Review: Sophie Willan, Branded, York Theatre Royal Studio

IN a nutshell, Sophie Willan is a northern working-class comic who doesn't hold truck with being branded a northern, working-class comic.

That makes the job of a reviewer a tad more difficult as by definition the role involves description, definition, precise detail and connection points with the reader, and yes, Sophie Willan is northern – she is from Bolton – and working class – she had a tough upbringing – and, yes, she is funny. Very funny. Smart, clever, frank and fearless too, and now she has as many "middle-class" tropes as working-class ones.

As Willan recalls, one early reviewer had called her "cleverer than she first looks", and she certainly plays initially on coming over as sweary, earthy and gobby, bouncing on stage to shake her cleavage up close, in the front row's personal space. From then on, however, her comedy is not "in yer face"; it is more subtle in its structure, mood shifts and gear changes, conversational in manner, but deceptively so because she is then all the more liable to pull the carpet from under your feet.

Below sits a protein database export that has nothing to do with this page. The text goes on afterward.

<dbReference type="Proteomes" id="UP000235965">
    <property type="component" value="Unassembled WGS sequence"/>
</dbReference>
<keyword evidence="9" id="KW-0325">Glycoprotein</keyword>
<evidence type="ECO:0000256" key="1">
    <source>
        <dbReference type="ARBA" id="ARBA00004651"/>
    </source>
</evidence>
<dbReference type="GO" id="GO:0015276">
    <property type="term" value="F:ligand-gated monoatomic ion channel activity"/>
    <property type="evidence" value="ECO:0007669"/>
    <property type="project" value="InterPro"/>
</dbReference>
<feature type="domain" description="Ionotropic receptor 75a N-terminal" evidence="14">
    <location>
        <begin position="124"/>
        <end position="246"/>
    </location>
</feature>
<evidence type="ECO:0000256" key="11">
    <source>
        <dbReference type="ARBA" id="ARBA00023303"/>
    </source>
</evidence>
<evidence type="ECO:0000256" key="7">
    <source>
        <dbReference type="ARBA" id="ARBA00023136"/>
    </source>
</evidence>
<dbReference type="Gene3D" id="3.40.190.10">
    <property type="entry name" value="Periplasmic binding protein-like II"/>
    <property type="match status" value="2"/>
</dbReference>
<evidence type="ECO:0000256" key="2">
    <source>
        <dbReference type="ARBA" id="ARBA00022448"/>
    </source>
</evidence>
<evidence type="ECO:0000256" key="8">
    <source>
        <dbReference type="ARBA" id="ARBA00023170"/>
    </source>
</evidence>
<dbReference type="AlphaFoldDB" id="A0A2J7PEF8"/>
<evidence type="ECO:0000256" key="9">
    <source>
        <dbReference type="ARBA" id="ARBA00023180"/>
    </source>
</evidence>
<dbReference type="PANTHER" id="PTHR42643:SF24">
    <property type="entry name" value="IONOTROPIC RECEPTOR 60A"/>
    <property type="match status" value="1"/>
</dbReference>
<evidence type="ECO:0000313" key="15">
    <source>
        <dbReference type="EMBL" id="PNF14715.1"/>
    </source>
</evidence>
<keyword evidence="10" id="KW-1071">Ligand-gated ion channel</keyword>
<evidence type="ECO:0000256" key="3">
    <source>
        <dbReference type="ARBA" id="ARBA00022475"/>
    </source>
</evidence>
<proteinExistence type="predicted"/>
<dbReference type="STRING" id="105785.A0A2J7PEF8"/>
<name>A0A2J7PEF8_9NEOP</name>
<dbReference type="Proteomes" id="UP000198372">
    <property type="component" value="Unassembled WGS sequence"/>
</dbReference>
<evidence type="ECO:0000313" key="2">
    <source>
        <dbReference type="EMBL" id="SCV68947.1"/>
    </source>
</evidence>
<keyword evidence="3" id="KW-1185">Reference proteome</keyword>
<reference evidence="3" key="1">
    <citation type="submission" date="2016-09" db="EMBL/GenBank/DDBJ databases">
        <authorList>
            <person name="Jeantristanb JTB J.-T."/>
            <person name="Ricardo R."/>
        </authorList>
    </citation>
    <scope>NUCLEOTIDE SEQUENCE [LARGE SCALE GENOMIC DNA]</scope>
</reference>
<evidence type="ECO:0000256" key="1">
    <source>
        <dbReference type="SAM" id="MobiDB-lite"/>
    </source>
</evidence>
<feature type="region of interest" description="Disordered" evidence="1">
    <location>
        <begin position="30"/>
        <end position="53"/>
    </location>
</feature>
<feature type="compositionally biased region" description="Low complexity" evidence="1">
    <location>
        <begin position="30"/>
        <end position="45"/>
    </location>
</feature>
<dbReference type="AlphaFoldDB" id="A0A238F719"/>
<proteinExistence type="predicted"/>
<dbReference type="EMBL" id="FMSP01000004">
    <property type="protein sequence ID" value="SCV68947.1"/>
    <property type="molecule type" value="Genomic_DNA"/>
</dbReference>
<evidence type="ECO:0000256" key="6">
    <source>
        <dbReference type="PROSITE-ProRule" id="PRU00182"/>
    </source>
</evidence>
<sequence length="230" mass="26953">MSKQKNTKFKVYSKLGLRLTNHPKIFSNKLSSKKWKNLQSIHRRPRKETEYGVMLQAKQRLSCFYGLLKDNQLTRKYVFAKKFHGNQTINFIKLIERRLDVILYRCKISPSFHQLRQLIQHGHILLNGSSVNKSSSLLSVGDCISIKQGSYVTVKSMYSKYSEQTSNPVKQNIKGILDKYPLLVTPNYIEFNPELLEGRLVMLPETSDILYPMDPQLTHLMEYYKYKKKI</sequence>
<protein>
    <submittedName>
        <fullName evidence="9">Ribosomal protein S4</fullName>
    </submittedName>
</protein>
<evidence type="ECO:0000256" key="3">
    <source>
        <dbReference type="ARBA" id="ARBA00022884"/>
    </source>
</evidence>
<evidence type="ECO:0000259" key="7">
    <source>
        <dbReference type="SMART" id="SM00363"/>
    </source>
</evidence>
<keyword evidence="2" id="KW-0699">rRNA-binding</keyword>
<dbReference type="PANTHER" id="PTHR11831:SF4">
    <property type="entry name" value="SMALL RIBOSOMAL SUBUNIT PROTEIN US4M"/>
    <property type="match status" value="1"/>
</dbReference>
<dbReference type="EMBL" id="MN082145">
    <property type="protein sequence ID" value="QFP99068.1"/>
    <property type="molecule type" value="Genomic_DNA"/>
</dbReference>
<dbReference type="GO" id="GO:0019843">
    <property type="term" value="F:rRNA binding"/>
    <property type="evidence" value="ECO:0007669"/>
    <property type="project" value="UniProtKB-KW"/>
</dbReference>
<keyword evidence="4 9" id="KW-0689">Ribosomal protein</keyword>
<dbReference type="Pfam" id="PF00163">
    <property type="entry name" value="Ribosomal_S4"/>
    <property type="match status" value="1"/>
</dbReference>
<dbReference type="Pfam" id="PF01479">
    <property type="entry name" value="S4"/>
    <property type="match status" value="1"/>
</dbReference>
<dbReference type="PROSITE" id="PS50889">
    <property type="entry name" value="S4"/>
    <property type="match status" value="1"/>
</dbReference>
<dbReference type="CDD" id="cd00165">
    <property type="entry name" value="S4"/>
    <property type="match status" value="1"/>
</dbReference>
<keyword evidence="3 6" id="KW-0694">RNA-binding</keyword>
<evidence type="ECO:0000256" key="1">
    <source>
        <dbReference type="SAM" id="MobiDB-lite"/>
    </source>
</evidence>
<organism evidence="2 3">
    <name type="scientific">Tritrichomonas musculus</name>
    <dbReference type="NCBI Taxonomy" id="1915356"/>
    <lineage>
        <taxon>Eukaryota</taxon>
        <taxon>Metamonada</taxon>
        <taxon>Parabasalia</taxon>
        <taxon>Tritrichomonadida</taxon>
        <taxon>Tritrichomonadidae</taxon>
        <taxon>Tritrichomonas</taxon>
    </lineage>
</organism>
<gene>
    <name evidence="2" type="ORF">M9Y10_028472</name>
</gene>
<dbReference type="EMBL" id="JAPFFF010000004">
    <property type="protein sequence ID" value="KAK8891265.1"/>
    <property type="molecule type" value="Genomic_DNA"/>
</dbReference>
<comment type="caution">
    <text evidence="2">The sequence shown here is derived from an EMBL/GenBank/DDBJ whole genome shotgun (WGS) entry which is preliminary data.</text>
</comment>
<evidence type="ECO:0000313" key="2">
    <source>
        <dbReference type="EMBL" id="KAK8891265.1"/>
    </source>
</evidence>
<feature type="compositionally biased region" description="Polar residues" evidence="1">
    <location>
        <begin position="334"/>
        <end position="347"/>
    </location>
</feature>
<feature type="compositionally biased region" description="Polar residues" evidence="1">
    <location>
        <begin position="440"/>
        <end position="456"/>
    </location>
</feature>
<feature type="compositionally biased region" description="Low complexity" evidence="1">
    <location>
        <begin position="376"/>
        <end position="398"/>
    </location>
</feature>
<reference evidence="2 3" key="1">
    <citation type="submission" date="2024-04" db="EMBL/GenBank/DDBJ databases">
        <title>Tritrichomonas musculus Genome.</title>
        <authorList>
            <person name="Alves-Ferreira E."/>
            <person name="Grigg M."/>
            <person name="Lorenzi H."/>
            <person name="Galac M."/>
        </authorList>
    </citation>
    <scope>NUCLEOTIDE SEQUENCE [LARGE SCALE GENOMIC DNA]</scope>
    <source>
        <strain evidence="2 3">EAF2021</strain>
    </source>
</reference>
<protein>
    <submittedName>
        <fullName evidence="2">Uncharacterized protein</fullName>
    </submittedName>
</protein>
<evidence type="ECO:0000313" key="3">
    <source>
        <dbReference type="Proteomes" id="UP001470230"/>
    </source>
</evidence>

Willan's set is peppered with revelations: she was born to teenage parents; her mother's heroin addict meant she spent much of her childhood in the social care system; late on in the hour-long show we learn she worked as an escort girl. She doesn't discuss these matters in the comedic equivalent of tabloid sensationalist headlines; instead she is thoughtful. The effect is to make you think again, to question your parameters of being judgemental, to wonder why we are so quick to brand.

Charles Hutchinson